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How to Become a Leasing Agent in California

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Residential leasing agents work renting units at large residential house, apartment and condominium complexes. California law requires leasing operators complete training involving rental laws and state contract regulations. Leasing agents also work independently or as hires at commercial firms and for retail malls and centers. By law, independent leasing agents and property managers, or people operating in that capacity for another party, must hold licenses to work in California. All real estate licenses require periodic renewal after completion of a set number of hours of continuing education or training.

Complete the recommended coursework and training. Sign up for and complete courses in general accounting, real estate economics, practical mathematics, legal contracts and oral and written communication. Even when working primarily with clients who speak another language, successful leasing agents have proficiency in the English language. Colleges, community colleges, universities, business schools and the local board or association of realtors offers training courses and classes in these subject areas.

Complete the required college-level courses approved by the California Department of Real Estate. The two required courses cover real estate principles, accounting and economics. A passing score in these three courses provides the background to pass the state required real estate examination. For prospective leasing agents unable to attend on-site courses, the California Department of Real Estate also approved correspondence and video courses. Contact the local California Board or Association of Realtors for offerings of approved courses in your area.

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Register for the California Department of Real Estate licensing examination. Board-approved training programs offer this examination as part of the class. Many college and university programs also provide an exam opportunity at the end of the course for students to take the test. Candidates must take examinations under the supervision of a licensed broker, regardless of the location or the testing venue.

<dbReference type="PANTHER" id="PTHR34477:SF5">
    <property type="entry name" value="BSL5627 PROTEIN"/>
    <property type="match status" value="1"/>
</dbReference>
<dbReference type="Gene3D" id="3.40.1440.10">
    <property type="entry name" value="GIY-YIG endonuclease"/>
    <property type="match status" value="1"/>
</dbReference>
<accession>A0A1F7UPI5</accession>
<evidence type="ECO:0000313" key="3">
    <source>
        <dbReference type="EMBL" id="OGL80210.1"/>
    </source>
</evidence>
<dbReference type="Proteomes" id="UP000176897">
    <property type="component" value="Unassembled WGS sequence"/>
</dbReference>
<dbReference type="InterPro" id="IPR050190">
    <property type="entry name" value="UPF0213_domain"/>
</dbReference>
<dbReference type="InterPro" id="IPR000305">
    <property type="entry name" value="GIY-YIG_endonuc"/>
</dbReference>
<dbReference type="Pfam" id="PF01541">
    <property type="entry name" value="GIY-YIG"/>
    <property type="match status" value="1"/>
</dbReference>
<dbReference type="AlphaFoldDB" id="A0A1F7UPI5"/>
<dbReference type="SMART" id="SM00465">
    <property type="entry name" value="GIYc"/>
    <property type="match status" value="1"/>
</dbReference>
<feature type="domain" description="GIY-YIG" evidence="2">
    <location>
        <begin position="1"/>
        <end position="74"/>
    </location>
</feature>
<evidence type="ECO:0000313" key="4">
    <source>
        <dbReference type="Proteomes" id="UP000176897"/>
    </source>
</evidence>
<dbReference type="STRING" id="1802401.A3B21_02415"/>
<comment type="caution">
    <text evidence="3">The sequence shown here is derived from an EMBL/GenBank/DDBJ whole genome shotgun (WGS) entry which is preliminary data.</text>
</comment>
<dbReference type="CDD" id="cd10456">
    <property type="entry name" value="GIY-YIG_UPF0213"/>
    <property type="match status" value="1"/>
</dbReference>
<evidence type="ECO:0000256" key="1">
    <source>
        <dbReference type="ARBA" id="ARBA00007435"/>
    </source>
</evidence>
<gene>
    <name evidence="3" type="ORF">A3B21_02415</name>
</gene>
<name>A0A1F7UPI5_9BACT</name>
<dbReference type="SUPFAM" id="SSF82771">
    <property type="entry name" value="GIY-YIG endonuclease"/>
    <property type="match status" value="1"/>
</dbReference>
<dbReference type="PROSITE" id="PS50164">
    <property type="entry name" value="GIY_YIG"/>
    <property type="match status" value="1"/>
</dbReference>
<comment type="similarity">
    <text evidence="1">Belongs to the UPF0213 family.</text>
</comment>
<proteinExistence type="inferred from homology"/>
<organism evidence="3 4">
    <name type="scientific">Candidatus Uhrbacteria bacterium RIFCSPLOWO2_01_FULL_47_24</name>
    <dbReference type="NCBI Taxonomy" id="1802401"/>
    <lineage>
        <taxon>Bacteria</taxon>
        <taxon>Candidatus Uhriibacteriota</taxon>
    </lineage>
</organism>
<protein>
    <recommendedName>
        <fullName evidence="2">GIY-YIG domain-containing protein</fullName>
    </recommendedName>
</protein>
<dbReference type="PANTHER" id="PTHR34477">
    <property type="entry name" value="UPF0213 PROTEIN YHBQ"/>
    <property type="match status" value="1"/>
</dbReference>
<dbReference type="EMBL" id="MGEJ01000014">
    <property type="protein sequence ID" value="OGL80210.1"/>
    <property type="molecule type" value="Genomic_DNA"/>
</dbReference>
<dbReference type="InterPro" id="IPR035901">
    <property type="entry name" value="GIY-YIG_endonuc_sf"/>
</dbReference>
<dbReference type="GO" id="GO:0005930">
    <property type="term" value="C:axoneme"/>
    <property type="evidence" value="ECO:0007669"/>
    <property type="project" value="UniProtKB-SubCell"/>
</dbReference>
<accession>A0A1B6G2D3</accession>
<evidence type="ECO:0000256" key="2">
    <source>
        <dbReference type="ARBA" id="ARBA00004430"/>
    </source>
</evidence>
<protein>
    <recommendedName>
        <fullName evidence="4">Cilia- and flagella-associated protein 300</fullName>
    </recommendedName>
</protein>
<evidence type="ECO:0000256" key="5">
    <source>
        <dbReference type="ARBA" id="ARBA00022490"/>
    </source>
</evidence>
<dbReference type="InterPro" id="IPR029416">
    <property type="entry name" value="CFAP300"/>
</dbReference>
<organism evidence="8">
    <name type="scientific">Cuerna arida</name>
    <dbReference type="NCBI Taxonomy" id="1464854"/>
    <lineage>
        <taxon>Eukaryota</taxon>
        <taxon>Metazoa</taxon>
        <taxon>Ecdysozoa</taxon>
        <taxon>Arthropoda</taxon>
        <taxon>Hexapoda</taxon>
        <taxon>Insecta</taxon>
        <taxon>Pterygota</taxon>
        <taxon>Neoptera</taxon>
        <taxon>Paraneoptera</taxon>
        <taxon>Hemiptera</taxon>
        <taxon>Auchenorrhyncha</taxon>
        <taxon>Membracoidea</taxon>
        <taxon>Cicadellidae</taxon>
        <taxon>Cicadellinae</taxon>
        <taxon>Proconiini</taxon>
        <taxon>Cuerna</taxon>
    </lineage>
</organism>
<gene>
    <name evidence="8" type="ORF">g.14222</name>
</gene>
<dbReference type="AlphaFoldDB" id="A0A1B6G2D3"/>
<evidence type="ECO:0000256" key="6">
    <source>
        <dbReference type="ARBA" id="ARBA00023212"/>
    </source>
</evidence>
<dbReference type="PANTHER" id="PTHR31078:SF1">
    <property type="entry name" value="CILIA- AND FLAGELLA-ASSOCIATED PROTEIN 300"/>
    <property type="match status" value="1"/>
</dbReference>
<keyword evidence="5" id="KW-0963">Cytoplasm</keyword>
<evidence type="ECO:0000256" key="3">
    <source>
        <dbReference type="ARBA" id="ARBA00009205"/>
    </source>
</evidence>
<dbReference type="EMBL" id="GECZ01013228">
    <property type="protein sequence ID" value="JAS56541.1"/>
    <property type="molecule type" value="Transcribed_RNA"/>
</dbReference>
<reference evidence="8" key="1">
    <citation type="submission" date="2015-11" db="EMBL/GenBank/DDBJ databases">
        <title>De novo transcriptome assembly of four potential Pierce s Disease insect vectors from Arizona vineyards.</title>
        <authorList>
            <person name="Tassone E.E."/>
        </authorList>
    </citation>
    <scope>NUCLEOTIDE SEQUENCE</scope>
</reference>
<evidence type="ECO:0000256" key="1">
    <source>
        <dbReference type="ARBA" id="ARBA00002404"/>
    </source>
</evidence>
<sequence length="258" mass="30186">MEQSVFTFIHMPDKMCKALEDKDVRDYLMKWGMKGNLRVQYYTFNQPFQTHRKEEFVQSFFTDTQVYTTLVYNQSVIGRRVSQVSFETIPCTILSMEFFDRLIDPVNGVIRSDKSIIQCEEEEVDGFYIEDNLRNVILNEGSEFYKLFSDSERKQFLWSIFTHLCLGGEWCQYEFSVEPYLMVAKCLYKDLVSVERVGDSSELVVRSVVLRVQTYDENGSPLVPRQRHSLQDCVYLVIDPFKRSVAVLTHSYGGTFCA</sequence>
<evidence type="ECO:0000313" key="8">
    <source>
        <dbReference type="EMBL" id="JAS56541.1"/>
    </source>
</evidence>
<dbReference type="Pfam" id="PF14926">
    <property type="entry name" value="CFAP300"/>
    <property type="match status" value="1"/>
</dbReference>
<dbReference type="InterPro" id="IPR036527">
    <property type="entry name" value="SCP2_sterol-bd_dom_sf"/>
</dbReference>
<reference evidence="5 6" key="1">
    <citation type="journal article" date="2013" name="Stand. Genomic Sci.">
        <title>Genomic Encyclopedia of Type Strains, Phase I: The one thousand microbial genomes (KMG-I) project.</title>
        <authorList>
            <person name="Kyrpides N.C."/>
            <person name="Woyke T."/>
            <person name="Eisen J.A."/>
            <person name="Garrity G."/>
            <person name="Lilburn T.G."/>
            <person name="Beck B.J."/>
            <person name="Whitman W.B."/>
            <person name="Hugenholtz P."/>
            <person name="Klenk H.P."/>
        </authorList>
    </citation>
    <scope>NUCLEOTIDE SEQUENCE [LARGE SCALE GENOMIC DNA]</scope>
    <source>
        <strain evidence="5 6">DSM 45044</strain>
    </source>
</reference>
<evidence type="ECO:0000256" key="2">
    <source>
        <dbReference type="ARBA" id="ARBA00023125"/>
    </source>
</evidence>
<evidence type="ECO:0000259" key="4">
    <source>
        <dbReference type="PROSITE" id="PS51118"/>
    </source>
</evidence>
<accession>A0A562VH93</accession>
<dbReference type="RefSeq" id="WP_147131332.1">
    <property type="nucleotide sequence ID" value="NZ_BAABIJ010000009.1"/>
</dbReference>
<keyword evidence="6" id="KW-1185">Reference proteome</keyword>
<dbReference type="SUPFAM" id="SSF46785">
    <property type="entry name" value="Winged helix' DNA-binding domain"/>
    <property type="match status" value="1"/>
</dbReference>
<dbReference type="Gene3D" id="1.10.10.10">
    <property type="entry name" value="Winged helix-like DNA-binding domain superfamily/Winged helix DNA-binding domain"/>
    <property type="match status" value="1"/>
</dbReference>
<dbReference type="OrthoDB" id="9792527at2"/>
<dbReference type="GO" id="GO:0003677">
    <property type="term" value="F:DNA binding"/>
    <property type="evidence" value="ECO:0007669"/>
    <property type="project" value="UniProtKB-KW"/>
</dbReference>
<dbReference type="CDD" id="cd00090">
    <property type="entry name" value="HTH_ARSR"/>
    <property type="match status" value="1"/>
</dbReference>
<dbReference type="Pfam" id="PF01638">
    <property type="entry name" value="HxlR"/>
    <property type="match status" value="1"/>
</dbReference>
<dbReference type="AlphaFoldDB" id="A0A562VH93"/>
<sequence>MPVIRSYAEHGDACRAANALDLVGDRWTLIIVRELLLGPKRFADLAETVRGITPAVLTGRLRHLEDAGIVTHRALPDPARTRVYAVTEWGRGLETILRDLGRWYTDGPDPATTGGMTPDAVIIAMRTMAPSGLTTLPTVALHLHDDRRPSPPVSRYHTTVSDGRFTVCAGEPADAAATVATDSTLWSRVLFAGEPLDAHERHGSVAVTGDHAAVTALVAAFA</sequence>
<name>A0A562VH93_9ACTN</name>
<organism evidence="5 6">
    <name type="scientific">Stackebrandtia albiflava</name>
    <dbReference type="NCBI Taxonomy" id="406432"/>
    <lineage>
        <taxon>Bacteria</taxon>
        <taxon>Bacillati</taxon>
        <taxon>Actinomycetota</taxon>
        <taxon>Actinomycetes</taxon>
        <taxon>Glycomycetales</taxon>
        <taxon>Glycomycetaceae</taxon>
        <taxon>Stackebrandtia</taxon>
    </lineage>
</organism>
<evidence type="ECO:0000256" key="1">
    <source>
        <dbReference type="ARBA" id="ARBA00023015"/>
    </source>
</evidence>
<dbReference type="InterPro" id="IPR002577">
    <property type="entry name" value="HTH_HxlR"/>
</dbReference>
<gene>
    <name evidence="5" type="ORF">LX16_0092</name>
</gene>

Register for a license from the California Department of Real Estate. Agents working alone must hold a broker's license. A broker must work as an agent before advancing to the role of solo agent or supervisor. State licensing requirements also include a set of fingerprints taken by a law enforcement agency, payment of the examination fee and the state license fee. Present an official copy of your completed coursework showing the school seal and official signatures at the time of license application.

Locate a job as a leasing agent. Market yourself as you would any other job. Network with other real estate agents at local the California Association of Realtors or Board of Realtors functions. Send letters of introduction to owners of local apartment complexes, shopping centers, office buildings and shopping malls. Dress for success with a killer resume and shop yourself in open interviews found through networking and career job websites, including America's Career InfoNet, CalJOBS and America's Job Bank, all recommended by the State of California Employment Development Department for prospective leasing agents.

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Lee Grayson has worked as a freelance writer since 2000. Her articles have appeared in publications for Oxford and Harvard University presses and research publishers, including Facts On File and ABC-CLIO. Grayson holds certificates from the University of California campuses at Irvine and San Diego.